Musa X sapientum
If assigning cultivated plants to groups in a valid system is difficult then in the case of food plants grown and improved since time immemorial this is doubly so.
Bananas are robust herbaceous plants with a ‘trunk’ composed of closed leaf sheaths. Up the middle grows a stem with symmetricalcovered with variegated bracts. To date some 80 species of banana have been recorded, distributed in the tropics and subtropics of the Old World. The well-known fruits are many-seeded berries; cultivated varieties, however, are often seedless (sterile) and may be propagated only by vegetative means.
When mature, the plants (even small species) attain dimensions that allow them only to be grown in a greenhouse.
Musa x sapientum, also known as M. paradisiaca sapientum, is probably derived from the crossing of Musa acuminata and M. balbisiana. Likewise derived from M. acuminata in all probability are a number of cultivars sometimes listed under the name M. cavendishii, grown chiefly in the Canary Islands.
Though interested persons will probably only find some of the cultivated banana plants in the botanical garden it is also possible to grow the true species, of which the most suitable would be Musa lasiocarpa from China, only 60 cm (2 ft) high, with the leaf blade making up half of this length. In this species the bracts are yellow, the fruit inedible and dry. Also comparatively small are M. nana (2 m [6 ft]) from China, M. sanguinea (1.5 m [5 ft]) from Assam and M. uranoscopus (2.5 m [8 ft]) from Vietnam.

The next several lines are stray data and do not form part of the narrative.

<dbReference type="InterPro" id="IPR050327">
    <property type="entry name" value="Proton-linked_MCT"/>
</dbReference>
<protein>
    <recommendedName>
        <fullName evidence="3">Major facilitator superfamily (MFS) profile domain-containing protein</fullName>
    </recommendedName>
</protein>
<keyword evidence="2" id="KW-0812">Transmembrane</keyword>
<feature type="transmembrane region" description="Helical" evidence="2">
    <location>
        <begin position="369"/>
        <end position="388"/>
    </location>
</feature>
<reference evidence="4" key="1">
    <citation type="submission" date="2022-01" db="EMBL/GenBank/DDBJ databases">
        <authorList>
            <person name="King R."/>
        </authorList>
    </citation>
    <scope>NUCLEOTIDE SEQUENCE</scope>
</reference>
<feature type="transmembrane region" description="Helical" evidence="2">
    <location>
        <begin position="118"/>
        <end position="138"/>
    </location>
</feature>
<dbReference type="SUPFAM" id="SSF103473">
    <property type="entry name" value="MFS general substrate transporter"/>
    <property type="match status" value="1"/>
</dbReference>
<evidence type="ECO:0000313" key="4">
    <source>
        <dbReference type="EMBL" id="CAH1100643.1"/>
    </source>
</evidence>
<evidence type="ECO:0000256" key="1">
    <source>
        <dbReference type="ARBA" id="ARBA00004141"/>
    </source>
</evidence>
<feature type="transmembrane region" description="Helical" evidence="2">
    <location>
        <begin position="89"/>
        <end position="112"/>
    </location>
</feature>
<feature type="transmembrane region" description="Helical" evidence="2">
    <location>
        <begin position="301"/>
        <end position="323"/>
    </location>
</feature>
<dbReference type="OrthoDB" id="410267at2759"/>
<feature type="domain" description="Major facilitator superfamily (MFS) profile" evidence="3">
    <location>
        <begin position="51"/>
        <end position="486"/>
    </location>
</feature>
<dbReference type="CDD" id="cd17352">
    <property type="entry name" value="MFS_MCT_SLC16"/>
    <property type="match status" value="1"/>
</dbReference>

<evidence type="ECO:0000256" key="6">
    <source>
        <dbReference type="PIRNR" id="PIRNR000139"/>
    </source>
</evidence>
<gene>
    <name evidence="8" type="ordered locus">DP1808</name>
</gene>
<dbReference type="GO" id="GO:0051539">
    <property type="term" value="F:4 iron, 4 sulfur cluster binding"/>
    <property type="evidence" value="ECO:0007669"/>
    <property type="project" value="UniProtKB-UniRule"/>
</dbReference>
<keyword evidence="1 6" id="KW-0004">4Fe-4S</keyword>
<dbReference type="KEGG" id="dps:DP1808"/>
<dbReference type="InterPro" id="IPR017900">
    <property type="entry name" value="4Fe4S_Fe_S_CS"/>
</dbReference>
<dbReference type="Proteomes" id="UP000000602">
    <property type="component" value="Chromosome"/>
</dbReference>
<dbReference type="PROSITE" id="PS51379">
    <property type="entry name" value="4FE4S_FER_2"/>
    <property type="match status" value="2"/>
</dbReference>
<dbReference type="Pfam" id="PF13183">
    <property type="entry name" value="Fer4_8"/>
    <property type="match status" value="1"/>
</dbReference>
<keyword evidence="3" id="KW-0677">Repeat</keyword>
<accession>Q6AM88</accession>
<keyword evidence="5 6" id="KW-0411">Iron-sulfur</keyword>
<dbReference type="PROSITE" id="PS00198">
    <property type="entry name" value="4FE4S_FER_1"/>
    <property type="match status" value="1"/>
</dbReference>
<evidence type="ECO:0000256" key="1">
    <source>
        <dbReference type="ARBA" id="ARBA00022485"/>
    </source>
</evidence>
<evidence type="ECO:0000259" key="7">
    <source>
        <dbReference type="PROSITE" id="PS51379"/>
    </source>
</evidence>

All banana plants should be grown in open ground or large containers of nourishing compost such as John Innes potting compost No. 3. Feed, chiefly organic fertilizers, should be applied liberally during the growing period. Propagation is not difficult; usually only by division, but botanical species also by means of seed. Germination is unreliable and slow if old seed is used.